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Recently I was exposed to a number of stories where alleged illegal activities (for this case, we can take brute-force) are outsourced to the cloud, and are run by the cloud providers. The providers, e.g Amazon, can be used for the sole purpose of malicious activity - For instance, renting a strong machine with a big number of processors and letting it run some sort of a brute-force, whether offline (a given file to crack) or over the internet.

A real example: (This site), owned by moxie - Supplies cloud services to crack WPA handshakes, and there is no need here to elaborate on the consequences and meaning of the availability of such service.

The question here is a bit blurred, but still important (in my opinion) - Doesn't it cross the line a bit? Of course some legitimate network administrators might use this service for their own organization and for a legit purpose, but I think there is a big window here for criminal activity.

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Services and tools are entirely amoral, i.e. they are neither moral or immoral. We, as people, often place moral value on these tools' intended and actual use. Such reasoning is somewhat fallacious, since we cannot pre-judge the intent of every possible user. Any tool intended for "good" might be subverted for "evil", and vice versa.

A screwdriver can be used to construct a cupboard, but it might also be used to stab someone. A gun can be used to oppress, but it might also be used to protect. These are simplistic examples, but the point is that the tool itself has no moral value. Our actions are what carry moral value.

The cloud is merely a concept, which makes this abstraction all the more meaningless. Whilst the term has been heavily bastardised by salespeople, the real meaning of "cloud computing" is simply placing some computational task into a distributed system. Since the task can be anything, we cannot pre-judge intent, therefore it is amoral. Thus, we should not judge such services by their potential misuse.

Sure, the bad guys can use "the cloud" for bad stuff. It opens up new attack models and improved financial efficiency when performing distributed attacks. But is that not the same for any other technology? Brain-computer interfaces, webcams, smart-phones, tablets, smart-meters (electricity / gas), SCADA, Ajax, Facebook, etc. can all be subverted for immoral means, but it doesn't mean we should stop using them. Cloud computing is no exception. It goes the other way, too - tools like oclHashcat, BeEF, Metasploit, nmap, sqlmap, etc. can be used for "evil", but they're also amazingly useful for penetration testers.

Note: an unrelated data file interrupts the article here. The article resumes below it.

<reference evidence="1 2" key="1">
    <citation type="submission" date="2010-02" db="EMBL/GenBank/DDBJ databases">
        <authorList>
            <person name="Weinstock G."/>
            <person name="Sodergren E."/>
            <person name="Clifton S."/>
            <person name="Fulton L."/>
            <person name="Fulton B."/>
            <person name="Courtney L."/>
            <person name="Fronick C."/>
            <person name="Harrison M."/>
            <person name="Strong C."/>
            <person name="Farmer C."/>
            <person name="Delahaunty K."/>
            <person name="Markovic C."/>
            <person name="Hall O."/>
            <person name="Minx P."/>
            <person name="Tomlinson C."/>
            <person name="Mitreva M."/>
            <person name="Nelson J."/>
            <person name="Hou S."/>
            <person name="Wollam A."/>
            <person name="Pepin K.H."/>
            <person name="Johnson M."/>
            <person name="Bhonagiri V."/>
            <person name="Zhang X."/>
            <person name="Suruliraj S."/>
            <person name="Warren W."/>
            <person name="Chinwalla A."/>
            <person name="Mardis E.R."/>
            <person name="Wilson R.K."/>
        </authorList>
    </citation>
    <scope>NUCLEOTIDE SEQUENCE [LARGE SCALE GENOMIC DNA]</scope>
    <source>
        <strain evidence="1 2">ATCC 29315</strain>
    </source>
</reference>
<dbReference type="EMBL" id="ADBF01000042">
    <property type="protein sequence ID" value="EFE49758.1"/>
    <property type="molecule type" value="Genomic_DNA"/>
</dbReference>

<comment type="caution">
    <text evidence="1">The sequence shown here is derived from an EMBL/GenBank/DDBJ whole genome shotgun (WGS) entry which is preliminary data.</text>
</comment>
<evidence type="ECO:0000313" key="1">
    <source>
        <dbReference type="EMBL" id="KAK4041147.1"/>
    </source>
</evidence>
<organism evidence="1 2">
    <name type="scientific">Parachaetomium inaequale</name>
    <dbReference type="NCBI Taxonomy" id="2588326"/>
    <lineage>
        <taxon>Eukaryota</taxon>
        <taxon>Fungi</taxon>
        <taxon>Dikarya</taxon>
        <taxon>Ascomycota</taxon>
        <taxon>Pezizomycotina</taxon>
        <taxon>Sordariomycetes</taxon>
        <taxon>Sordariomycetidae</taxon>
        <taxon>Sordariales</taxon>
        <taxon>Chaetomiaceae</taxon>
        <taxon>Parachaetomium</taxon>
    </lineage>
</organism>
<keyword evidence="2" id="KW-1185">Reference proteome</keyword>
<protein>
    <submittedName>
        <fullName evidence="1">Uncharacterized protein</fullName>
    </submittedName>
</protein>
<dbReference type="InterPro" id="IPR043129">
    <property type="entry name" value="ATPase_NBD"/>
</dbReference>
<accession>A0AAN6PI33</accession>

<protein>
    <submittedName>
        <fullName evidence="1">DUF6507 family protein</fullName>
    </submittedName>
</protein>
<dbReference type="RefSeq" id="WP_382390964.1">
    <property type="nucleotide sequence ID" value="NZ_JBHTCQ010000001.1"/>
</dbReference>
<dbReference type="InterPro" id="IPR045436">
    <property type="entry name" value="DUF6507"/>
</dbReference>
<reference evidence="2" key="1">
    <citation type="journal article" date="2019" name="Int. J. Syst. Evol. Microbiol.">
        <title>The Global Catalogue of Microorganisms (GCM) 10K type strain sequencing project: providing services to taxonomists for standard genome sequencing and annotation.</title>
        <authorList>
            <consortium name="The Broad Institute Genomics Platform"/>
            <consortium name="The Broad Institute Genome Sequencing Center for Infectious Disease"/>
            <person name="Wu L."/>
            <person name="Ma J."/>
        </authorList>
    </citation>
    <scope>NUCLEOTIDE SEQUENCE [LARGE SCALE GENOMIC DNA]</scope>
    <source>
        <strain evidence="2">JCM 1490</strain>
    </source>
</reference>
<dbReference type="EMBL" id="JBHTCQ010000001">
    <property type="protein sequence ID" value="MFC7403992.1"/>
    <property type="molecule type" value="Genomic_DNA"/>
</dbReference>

In the end, we need to just accept that these services and tools exist, and that attempting to place moral value on them is an exercise in futility. Focus your efforts on identifying the potential problems and finding solutions.

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I agree with you, but: Which of the 2 would you associate with a big potential for criminal activity? Facebook, which serves as a social platform for people from over the world to communicate with their friends (of course regardless of the fact that about 80,000,000 users are bogus and serve as marketing\malicious bots)? Or an Ad-Hoc service for cracking WPA\WPA2 handshakes (which is mostly associated to cracking Wifi, and not recovering the key). I would say there is a big difference between the two. Even too big. – Franko Sep 11 '12 at 8:32
My point is that it doesn't matter. Both have big potentials for criminal activity - one more overt than the other. Both also have legitimate uses. The services are amoral. Focus on individual use-cases if you want to apply moral value. – Polynomial Sep 11 '12 at 8:37

I agree that some of the latest service offerings are crossing the line, but I also think it is a good idea that we have such services. Cloud computing is not going away, in fact it will become much cheaper and popular in the future. Now is the best time to test our security systems and technology, while it is still relatively difficult and rare to brake them successfully. We need to improve our security systems (ciphers, hashes, ...) to survive brute-force attacks from a billion computers, each with a modern CPU and GFX card. The solution is therefore not only to try and stop the cracking services, but also to improve security procedures and algorithms. Both need to be done for a safer world.

And as for WPA or WPA2, they are hardly the only ways to restrict access over wireless. You can use other methods like IPSec or OpenVPN and only allow access to the network through those. You are perfectly safe running an open wireless network, as long as you use these correctly.

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